Kirsty Andrews raises a glass to the adventurous souls who cemented BSAC’s strong association with expedition diving.

When you hang up your fins for a final time, how will you be remembered? What will your contribution be to the grand canon of diving knowledge; to the collective endeavour and the history of our sport? These thoughts have occurred to me often recently, although I hope I won’t be hanging up my fins for a good time yet. Put like that, it sounds a grand ambition, but even on a small scale we can all put in our tuppence-worth.

It’s been a while since I instructed, but going back a little bit I’m proud to say that I helped launch many baby scuba divers; some of them I know became instructors themselves so there are possibly generations of divers finning about with my know-how in there somewhere. This is a pleasing and mostly not-worrying thought.

Perhaps you will be remembered as a club stalwart who single-handedly kept the boats on the water or the compressor operating, or the clubhouse bar fully stocked. Worthy pursuits indeed and essential to our collective club life.

But is there more in you? Could your diving exploits be more purposeful? I was led down this line of thought on a recent voyage to St Kilda. I felt lucky enough to be one of a relatively modest number of divers who has managed to make it out at all to this remote outpost of the United Kingdom, 40 nautical miles from the next nearest major landmass (Uist in the Outer Hebrides). 

Is there more in you? Could your diving exploits be more purposeful?

I felt even luckier that other divers had gone before me, and had laid the groundwork for me to make the absolute most of my trip. I refer to the black and white grainy copy of ‘St Kilda – a submarine guide’ written by BSAC’s own Gordon Ridley a full four decades ago. I found this modest, ring-bound pamphlet to be a gold mine of information, listing no less than 185 dive sites with a paragraph each and in some cases, minimalist but enticing dive site diagrams.

Scuba diving St Kilda
St Kilda underwater - a (remote) scuba diving paradise

This labour of love was put together based on the notes taken over the course of Gordon’s five expeditions between 1975 and 1983, together with input from other cooperating divers’ trips over that time. The guide was put together as part of the newly formed BSAC Expedition Scheme, which Gordon was instrumental in starting - he also wrote several guides to Scottish diving that I’m aware of, and probably a lot more besides.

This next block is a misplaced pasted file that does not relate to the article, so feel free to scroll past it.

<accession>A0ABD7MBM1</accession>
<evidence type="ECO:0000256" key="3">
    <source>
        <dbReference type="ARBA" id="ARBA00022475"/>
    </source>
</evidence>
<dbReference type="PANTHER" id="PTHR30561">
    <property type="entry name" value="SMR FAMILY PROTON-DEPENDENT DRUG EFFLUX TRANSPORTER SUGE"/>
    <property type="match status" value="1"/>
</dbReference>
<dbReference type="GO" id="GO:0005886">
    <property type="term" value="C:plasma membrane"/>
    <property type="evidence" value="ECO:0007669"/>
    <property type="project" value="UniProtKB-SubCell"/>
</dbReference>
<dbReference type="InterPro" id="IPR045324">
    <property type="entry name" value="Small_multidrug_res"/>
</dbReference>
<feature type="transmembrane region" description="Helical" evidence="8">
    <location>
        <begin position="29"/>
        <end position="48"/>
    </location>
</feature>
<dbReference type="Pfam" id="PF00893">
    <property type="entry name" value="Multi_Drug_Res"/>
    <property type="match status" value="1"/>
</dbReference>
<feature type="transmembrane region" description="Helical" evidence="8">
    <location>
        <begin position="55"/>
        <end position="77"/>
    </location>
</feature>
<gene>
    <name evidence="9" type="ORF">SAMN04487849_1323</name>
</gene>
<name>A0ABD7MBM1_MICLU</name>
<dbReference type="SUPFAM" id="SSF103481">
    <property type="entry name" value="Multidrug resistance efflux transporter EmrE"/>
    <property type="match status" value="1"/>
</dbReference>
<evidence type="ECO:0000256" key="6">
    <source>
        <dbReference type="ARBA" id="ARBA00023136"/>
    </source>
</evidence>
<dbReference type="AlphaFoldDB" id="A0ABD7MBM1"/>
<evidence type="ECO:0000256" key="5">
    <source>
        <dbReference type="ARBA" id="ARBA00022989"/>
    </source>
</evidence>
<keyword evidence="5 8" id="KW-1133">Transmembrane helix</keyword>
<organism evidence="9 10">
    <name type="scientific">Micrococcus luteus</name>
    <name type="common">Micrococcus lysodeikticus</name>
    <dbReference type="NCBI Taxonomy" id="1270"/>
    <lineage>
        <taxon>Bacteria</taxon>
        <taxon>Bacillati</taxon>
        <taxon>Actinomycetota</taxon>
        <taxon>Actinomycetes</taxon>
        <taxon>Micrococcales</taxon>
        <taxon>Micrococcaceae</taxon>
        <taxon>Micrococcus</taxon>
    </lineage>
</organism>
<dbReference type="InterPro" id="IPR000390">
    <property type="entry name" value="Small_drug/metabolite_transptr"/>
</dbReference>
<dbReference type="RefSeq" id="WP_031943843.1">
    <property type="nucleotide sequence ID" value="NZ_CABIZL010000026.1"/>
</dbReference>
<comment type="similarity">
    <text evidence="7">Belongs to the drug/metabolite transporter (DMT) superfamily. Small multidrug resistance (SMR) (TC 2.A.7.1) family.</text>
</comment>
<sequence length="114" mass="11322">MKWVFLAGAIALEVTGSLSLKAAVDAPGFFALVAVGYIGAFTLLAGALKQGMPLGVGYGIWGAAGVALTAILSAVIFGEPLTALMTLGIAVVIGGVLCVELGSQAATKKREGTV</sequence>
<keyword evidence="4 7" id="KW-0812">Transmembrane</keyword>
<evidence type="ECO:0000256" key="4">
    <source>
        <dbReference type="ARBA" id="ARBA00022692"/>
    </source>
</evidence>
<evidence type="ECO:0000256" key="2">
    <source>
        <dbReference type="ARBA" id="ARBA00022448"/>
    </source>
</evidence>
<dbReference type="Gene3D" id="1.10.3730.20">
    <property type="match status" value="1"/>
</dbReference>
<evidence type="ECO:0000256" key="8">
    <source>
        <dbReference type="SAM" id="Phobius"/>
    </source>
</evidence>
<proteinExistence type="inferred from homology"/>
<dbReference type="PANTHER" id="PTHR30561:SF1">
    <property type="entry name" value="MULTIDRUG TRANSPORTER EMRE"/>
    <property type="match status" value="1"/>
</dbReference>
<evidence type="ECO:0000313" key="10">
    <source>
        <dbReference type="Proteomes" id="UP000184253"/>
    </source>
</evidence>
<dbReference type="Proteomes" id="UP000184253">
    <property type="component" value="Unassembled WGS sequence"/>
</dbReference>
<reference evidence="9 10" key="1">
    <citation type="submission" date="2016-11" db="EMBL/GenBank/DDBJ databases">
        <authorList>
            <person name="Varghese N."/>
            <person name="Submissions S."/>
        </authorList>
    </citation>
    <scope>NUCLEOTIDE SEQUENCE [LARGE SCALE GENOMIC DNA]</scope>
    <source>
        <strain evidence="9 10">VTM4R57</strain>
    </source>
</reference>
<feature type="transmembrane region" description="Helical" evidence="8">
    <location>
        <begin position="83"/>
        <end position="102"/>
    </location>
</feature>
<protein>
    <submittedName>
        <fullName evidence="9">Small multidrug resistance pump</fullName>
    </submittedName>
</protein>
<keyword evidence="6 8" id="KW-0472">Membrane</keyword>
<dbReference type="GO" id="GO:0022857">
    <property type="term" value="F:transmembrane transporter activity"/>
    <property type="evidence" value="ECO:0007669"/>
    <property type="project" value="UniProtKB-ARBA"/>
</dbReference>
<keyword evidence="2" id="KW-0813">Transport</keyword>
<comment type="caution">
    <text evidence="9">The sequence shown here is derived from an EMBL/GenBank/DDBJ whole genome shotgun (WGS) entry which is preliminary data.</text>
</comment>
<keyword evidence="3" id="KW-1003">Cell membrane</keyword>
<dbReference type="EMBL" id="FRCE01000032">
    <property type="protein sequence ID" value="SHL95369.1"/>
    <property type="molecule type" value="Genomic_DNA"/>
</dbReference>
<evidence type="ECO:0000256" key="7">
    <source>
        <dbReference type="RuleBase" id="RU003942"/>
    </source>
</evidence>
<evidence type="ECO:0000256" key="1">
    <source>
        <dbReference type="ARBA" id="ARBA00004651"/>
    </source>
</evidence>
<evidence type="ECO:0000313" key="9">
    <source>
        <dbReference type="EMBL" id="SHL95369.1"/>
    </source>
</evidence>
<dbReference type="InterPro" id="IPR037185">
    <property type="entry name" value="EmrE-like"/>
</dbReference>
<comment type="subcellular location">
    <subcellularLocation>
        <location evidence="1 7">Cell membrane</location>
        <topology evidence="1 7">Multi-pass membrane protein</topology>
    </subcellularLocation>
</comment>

Of course, such a guide can only be a snapshot, influenced by prevailing conditions, the biases and vagaries of its creators. Indeed, some of the 185 sites were suggested but not yet dived by the team. Still, it was an invaluable starting point to feed my own enthusiasm and thirst for knowledge, both in advance planning and on the trip itself. 

I do feel that there was perhaps a golden age of pioneering divers, where new sites were often being discovered, and that perhaps now we rely on that existing knowledge and are more modest in our ambitions. However, the ethos of BSAC remains, with expedition planning part of the qualification structure for our advanced qualifications (I’m still working on those myself…) 

I love the idea of sharing my knowledge not just with my immediate buddies and club, but with a wider audience who in turn can take it further. I hope you too are inspired by the BSAC Expedition Schemers of years gone by, and look forward to hearing about the adventures you get up to and the dive sites you discover.

Article ‘Expeditionary party' by Kirsty Andrews first published in SCUBA magazine, Issue 140 November 2023. Images in this online version may have been substituted from the original images in SCUBA magazine due to usage rights.

A diver with a reel and their buddy looking at the camera

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